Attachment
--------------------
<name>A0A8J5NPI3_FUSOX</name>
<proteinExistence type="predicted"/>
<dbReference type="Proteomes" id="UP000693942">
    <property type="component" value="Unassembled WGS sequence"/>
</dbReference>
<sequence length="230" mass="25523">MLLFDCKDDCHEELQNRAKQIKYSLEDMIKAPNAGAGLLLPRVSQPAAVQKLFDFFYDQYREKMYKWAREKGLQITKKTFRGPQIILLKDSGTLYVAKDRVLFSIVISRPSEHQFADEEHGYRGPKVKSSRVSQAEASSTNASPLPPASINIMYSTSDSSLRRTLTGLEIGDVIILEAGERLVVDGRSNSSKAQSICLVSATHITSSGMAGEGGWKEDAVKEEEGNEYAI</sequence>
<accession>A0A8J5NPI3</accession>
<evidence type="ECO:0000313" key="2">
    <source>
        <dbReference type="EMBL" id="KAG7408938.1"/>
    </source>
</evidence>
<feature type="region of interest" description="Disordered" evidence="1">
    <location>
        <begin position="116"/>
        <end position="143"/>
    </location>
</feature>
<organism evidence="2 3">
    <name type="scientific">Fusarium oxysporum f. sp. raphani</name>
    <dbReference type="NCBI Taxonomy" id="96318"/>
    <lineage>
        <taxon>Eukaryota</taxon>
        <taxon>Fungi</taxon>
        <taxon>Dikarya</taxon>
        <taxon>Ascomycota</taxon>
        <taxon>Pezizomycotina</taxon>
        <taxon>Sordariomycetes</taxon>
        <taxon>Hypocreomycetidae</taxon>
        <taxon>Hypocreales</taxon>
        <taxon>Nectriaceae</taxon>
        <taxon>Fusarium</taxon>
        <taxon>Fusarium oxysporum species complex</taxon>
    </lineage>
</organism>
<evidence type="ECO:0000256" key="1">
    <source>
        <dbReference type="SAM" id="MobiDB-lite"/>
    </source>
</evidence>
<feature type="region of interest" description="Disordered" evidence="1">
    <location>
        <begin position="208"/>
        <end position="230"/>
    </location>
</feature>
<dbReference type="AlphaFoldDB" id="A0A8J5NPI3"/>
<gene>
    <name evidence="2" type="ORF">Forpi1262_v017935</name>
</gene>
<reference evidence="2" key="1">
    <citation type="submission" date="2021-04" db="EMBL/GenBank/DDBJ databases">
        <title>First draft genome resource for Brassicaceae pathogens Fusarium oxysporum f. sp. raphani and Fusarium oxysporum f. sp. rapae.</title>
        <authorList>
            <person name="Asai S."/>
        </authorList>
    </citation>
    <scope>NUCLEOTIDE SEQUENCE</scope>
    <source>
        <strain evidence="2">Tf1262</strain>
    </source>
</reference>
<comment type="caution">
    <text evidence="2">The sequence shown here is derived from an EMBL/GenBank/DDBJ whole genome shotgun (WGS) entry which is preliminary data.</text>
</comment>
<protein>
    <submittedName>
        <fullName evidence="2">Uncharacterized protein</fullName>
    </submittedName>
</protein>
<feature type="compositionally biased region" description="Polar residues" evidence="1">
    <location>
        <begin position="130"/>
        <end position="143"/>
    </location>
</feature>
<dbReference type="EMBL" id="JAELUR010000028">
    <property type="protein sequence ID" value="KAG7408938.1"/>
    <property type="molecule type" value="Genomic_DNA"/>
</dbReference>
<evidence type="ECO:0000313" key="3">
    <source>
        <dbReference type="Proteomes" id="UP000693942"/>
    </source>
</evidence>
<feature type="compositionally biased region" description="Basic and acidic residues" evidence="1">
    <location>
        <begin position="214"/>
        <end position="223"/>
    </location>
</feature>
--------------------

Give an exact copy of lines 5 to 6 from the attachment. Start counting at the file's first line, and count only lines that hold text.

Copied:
</dbReference>
<sequence length="230" mass="25523">MLLFDCKDDCHEELQNRAKQIKYSLEDMIKAPNAGAGLLLPRVSQPAAVQKLFDFFYDQYREKMYKWAREKGLQITKKTFRGPQIILLKDSGTLYVAKDRVLFSIVISRPSEHQFADEEHGYRGPKVKSSRVSQAEASSTNASPLPPASINIMYSTSDSSLRRTLTGLEIGDVIILEAGERLVVDGRSNSSKAQSICLVSATHITSSGMAGEGGWKEDAVKEEEGNEYAI</sequence>